Queen Elizabeth's Wedding Ring Has a Secret Inscription — and Only Three People Know What It Says
The monarch's gold ring contains an inscription known to just three people, royal biographer Ingrid Seward reveals in her new book Prince Philip: A Portrait of the Duke of Edinburgh.
"At least Philip didn't have the expense of a wedding ring, as the people of Wales supplied a nugget of Welsh gold from which the ring is made," she wrote. "She never takes it off and inside the ring is an inscription. No one knows what it says, other than the engraver, the Queen and her husband."
Since the Queen Mother’s wedding in 1923, the royal family has been using Welsh gold for their wedding bands. Recent royal brides Princess Eugenie, and Meghan Markle both followed the nearly 100-year tradition, as did Kate Middleton when she married Prince William in 2011. (Princess Beatrice recently broke from the tradition in favor of a platinum wedding band to match her engagement ring.)
Prince Philip also had a strong hand in designing the Queen's engagement ring. He turned to his mother, Princess Alice of Battenberg (later known as Princess Andrew of Greece and Denmark), when it came time to propose, and Princess Alice gave her son a diamond-and-aquamarine encrusted tiara that she had been given as a wedding gift.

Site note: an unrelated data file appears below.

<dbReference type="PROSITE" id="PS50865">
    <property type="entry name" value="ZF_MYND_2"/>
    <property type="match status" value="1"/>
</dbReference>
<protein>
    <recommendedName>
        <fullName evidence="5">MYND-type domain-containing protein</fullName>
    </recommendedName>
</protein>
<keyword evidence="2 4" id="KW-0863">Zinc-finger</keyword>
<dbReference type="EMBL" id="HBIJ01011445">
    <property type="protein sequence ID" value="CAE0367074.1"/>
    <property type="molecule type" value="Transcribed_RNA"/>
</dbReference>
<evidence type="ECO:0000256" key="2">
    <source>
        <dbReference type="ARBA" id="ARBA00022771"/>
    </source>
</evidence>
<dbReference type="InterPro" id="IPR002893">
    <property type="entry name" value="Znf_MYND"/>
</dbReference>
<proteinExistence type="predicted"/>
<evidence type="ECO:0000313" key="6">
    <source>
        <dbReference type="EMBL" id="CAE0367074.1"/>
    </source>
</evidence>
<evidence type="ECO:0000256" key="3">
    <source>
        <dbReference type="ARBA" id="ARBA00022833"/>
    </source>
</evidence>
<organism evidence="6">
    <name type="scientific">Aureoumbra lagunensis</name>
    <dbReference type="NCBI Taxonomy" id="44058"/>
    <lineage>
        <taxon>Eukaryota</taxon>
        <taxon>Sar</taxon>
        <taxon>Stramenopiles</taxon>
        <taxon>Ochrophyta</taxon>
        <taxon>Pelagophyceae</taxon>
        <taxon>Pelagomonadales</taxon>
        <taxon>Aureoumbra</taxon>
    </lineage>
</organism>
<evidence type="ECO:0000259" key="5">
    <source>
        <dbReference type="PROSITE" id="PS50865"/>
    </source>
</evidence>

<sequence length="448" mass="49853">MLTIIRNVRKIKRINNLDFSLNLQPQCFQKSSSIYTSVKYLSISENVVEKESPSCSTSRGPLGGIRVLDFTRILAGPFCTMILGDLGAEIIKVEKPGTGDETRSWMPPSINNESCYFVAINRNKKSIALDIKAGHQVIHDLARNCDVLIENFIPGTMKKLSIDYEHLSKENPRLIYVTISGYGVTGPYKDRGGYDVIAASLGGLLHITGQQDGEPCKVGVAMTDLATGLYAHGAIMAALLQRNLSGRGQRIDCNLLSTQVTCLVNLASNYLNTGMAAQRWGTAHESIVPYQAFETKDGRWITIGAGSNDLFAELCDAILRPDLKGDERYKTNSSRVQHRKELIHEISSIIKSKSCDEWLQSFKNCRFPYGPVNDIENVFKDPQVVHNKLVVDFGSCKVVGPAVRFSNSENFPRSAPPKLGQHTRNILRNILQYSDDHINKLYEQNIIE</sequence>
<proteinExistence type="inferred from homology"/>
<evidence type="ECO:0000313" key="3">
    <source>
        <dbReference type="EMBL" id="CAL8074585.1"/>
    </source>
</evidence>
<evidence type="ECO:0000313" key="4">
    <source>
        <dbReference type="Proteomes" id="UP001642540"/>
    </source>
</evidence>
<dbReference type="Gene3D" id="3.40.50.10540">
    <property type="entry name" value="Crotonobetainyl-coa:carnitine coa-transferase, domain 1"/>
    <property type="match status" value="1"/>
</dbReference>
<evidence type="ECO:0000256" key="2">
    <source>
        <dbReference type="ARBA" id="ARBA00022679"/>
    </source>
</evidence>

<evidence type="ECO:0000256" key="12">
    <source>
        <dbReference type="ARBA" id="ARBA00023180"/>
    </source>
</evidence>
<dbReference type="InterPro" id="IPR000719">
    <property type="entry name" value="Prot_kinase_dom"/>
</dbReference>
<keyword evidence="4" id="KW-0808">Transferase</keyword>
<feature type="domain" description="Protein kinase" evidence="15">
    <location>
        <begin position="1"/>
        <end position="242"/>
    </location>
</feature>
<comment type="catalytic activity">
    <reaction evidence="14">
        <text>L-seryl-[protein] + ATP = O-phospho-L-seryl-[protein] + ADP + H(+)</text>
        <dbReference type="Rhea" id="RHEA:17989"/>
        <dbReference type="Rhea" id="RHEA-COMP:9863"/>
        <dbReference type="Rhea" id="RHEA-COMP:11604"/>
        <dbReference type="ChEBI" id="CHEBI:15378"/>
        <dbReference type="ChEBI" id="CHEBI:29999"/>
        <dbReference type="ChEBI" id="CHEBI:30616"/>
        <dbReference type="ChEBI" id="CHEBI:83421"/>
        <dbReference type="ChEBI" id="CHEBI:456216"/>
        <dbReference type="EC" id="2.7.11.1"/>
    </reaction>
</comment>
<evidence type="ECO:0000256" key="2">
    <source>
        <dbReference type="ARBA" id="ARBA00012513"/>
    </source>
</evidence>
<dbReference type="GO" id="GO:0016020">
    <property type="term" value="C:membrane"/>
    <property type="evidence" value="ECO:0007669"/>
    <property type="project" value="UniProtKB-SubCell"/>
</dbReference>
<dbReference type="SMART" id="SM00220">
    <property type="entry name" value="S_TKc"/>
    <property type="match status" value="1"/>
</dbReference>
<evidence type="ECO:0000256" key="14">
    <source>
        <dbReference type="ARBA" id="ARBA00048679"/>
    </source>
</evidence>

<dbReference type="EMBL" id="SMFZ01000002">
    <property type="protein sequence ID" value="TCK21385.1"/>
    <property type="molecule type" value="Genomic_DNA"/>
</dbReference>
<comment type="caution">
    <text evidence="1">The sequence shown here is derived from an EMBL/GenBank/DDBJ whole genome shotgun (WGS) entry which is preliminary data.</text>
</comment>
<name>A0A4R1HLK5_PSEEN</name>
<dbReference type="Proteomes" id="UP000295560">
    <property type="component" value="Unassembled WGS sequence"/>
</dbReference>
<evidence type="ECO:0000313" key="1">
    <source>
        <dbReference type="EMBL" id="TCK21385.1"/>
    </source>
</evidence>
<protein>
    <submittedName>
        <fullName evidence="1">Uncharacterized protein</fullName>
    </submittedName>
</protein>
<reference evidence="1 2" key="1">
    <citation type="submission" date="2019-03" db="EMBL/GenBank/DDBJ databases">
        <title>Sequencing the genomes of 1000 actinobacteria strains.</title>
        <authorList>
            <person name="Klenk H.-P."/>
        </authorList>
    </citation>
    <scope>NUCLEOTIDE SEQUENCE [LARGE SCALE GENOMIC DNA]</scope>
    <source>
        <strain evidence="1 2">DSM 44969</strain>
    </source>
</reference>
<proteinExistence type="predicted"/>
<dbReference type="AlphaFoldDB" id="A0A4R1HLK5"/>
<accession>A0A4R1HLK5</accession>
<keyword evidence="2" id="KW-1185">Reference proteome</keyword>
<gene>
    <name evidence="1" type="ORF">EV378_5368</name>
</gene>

Philip worked with a local jeweler to repurpose the tiara's diamonds into an engagement ring featuring a brilliant-cut diamond solitaire with five pavé diamonds on each side all in a classic platinum setting.
Queen Elizabeth, 94, and Prince Philip, 99, departed Balmoral Castle in Scotland last month after their summer break to "spend time privately on the Sandringham Estate" in Norfolk. Palace spokespeople added that it's the Queen's "intention" to return to Windsor Castle this month, visiting Buckingham Palace in London for "selected audiences and engagements."